unit is a glideslope receiver, which
could save your hide if you had to
slide down an ILS with a dark panel.
The SP-400 performed exceptionally well, with the localizer receiving
down to 115 dB and Glideslope down
to 95 dB going direct into the receiver.
Our technician marveled, admitting it
was better than some panel-mounted
gear. He was equally impressed with
the unit’s com performance, noting
crisp modulation and decent receiver
sensitivity. The unit has good transmit
sidetone (the sound of your voice you
hear when you transmit) with headsets.
The SP-400 is comfortable in hand
and the LCD display is sharp, but
we weren’t impressed with its side
viewing angle. This is common with
monochrome LCD screens. Display
backlighting helps.
Like the lesser SP-200, this unit
uses AA alkaline batteries that offered
plenty of juice during our testing. If
this unit was to be used as a primary
(and for some applications we think
it’s worthy) we suggest connecting an
external 12 volts. There’s a headset
adapter standard, but it impressed
us with clean modulation from
the internal microphone and a
reasonably-loud speaker.
The popular A24 is the flagship
model from ICOM and features
com and nav functionality (the
A16 is an identical unit less
navigational functions). ICOM
brags of the unit’s single-handed
operation for use while flying and
it fits the task, in our view. With
battery pack it measures 5 3/32
Sporty’s SP-400 hits the target
of rugged construction and
simplicity without sacrificing
any essential functions. It’s also
the only unit with a glideslope
Sporty’s SP-200 (center) is a bit
big. ICOMs (right-hand two) are a
good balance of small case and sizable buttons. Sporty’s new SP-400 is
about the size of the Vertex VXA-300
(second from left).
inches tall by 2 1/8 inches wide by
one inch thick, and weighs roughly 15
ounces. This proved to be a near perfect stature for a portable. When we
first started using the unit we found
some of the controls to be out of
place. For instance, the Squelch is adjusted by pressing a dedicated Squelch
key and then setting threshold with
the right rotary knob. We wished for
a dedicated, one-shot squelch adjustment.
Throughout our testing we grabbed
the more prominent rotary knob
at the top of the case to adjust the
volume. Wrong control. This knob
changes the frequency (a feature we
like rather than keying it in from the
keypad.) But even so, this knob we
found annoyingly close to the flexible
The nav feature is easy to use and
offers both To/From navigation and
the current radial. It also shows a
CDI. It wasn’t as good a performer as
the Sporty’s in nav mode and seemed
susceptible to RF interference. We
like the NOAA weather radio alert
function when plugged into a wall
outlet (the weather function can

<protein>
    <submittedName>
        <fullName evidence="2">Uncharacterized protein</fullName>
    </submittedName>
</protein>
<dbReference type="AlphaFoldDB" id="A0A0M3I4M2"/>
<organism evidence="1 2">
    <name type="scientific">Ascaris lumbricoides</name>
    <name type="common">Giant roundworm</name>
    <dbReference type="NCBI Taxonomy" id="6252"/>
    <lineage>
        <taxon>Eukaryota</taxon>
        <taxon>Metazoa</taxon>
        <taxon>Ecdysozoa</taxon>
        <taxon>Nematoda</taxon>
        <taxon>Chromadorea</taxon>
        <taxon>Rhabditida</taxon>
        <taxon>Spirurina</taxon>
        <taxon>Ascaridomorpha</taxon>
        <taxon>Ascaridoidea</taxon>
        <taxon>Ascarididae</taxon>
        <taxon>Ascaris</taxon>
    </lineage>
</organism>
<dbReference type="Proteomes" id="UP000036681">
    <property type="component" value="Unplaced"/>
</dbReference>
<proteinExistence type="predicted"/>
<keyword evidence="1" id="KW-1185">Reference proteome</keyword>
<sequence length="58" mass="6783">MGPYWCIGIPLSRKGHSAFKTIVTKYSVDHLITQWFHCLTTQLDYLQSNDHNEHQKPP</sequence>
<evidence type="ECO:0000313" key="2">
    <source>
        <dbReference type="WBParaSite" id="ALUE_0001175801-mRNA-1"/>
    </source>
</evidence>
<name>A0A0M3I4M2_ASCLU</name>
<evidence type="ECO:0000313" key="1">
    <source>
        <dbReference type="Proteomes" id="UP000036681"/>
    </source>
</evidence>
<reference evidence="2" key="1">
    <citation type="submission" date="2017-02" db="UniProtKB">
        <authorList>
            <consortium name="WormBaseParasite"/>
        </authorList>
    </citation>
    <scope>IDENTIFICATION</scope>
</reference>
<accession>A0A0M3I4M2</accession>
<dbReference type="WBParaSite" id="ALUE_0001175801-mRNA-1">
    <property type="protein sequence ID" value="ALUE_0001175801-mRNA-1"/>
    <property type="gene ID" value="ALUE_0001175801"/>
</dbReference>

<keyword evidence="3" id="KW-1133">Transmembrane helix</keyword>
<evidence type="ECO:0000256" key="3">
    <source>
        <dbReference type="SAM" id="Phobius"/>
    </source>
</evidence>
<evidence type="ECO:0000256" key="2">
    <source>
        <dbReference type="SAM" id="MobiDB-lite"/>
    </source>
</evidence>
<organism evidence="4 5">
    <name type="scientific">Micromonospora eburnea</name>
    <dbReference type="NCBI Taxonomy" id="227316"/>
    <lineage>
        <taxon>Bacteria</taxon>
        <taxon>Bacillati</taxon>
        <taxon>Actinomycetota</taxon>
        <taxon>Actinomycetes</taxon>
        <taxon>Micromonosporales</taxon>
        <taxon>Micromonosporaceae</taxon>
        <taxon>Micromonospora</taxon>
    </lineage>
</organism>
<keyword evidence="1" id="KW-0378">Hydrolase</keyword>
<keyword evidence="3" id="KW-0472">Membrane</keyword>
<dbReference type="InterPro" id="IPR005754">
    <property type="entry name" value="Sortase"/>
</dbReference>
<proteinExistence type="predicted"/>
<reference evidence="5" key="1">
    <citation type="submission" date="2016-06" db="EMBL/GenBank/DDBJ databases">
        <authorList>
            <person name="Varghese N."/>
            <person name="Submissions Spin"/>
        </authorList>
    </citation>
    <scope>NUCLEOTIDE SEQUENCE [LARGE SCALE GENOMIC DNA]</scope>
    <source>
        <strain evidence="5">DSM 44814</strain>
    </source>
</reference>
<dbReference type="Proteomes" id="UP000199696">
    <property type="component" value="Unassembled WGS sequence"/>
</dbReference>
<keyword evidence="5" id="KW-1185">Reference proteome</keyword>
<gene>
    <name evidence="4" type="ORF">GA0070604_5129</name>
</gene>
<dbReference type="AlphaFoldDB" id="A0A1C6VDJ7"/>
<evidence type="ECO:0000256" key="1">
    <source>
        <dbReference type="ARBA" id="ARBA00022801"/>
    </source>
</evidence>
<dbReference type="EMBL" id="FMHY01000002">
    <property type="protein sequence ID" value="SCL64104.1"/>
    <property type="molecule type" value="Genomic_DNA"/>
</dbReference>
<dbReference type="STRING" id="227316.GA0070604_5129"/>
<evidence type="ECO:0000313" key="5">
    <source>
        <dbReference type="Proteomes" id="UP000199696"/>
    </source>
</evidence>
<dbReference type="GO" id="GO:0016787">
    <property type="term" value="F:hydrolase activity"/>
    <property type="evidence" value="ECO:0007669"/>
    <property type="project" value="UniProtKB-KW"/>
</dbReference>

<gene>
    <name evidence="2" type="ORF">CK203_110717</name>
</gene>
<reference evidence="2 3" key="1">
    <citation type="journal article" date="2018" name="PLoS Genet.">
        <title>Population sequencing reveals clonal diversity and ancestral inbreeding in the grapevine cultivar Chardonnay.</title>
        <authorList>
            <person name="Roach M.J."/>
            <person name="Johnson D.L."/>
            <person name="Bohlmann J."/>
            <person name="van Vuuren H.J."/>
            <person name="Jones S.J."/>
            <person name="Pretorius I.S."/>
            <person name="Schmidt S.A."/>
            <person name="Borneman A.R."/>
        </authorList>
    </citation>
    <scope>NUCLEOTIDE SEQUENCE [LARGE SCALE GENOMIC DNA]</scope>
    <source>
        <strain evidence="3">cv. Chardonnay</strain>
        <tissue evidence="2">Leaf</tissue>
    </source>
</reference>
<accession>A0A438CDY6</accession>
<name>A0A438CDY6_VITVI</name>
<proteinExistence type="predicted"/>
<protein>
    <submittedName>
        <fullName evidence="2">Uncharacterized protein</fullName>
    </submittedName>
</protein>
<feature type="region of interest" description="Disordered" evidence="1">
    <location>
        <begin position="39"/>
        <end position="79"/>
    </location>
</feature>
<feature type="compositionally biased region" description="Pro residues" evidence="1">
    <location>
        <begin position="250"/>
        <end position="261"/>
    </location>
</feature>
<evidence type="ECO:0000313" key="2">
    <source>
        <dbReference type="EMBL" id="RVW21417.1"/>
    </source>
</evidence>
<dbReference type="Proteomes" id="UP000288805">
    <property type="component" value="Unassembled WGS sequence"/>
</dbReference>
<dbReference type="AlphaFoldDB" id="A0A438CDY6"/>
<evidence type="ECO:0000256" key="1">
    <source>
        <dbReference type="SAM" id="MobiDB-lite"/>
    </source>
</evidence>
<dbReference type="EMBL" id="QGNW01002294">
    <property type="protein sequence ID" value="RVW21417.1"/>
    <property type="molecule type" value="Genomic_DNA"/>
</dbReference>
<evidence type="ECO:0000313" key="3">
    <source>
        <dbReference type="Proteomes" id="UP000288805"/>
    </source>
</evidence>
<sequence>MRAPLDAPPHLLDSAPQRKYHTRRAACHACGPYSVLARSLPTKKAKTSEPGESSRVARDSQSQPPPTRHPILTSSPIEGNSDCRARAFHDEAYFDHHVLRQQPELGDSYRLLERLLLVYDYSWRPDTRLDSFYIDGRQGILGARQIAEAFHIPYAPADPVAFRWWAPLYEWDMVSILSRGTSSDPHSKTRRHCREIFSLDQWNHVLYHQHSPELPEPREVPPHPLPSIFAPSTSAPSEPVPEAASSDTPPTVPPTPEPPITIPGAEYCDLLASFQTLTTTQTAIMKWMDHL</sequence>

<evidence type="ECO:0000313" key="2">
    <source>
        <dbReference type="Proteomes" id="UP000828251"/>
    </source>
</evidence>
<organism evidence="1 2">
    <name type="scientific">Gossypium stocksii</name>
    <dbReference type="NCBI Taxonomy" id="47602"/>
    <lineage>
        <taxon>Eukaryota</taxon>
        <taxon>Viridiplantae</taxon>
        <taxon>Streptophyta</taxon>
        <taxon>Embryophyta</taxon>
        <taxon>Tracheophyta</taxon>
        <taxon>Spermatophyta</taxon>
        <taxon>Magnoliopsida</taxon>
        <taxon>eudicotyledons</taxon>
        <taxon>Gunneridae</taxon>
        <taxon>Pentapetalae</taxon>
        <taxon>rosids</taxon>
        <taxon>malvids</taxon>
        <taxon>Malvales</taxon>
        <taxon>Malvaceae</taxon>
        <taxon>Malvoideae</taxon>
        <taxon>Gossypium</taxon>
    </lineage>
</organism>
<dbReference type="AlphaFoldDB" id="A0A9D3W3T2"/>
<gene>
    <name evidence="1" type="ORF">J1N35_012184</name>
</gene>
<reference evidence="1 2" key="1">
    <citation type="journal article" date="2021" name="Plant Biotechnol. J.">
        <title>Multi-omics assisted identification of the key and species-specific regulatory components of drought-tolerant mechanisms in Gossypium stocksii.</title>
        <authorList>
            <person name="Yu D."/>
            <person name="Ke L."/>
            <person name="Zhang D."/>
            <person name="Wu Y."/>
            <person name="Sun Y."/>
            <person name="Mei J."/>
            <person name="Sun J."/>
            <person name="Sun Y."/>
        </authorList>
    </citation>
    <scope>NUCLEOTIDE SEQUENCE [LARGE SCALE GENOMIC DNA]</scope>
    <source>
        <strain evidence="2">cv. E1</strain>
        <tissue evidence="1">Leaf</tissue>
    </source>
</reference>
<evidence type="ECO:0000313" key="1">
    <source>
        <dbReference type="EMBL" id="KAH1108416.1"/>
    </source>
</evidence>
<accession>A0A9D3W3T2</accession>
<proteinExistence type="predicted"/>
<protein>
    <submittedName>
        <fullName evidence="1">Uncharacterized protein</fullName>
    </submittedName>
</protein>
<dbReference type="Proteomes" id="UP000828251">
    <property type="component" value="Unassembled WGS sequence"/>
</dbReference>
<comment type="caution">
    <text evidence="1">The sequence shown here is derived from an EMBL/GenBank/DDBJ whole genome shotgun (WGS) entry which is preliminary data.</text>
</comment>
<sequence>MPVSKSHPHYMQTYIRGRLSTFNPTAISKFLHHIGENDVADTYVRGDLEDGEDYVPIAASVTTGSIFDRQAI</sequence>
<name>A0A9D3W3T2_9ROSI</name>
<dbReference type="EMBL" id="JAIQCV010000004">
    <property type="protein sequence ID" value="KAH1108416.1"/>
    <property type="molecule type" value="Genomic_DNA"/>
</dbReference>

also be used when on the air-band).
There’s a 200-channel memory bank
for frequency storage, which might
be overkill. All the ICOM units have
a good display with easy-to-read
characters in all lighting conditions.
The unit has a 1650 mAh NiH battery
with excellent endurance. A double-A
pack is available.
ICOM’s A14 is a communicationsonly portable with a special 700mW
loudspeaker using a BTL amplifier
(essentially dual amplifiers that drive
both ends of a speaker load). For the
electronically challenged, this makes
the A14 output loud. So loud, in fact,
that we used the A14 while taxiing a
Grumman Tiger with its canopy slid
open and could easily communicate
with ground control during a maintenance run-up.
The copy we tested had the optional six-battery AA alkaline pack that
gave the unit a large footprint. Standard is the Li-Ion pack advertised at
18 hours of use. We like the simplicity
of the A14 as well as its rugged case
and easy to use buttons. We don’t care
for the squelch keys that are built into
the side of the case, below the trans-
Got Range? Try it with an external antenna
A watt of power broadcasting from a portable rubber
antenna inside a cabin isn’t going to offer much performance. Any chance of transmitting and receiving as far as
a panel-mounted com requires an external antenna.
The only real expense in installing a dedicated antenna
for the portable is opening the interior to mount it and
run coaxial cabling to a convenient spot in the cockpit. A
simple metal-element antenna is around $100. Fiberglass
whips are closer to $200. Some such installations include
a panel-mounted antenna jack while others simply have
antenna cable coiled up in a map pocket ready for quick
connection. You’d need an expensive splitter for a portable and a panel mount to share an antenna and it just
isn’t worth it for rare emergency use.
A beneficial time to install an auxiliary com antenna
system is when the aircraft is already opened up for other
work. If your shop is installing new primary com antennas there’s usually no reason not to utilize one of the
older antennas for emergency use. If you are pulling out a
now-useless Loran-C system, this leaves an open antenna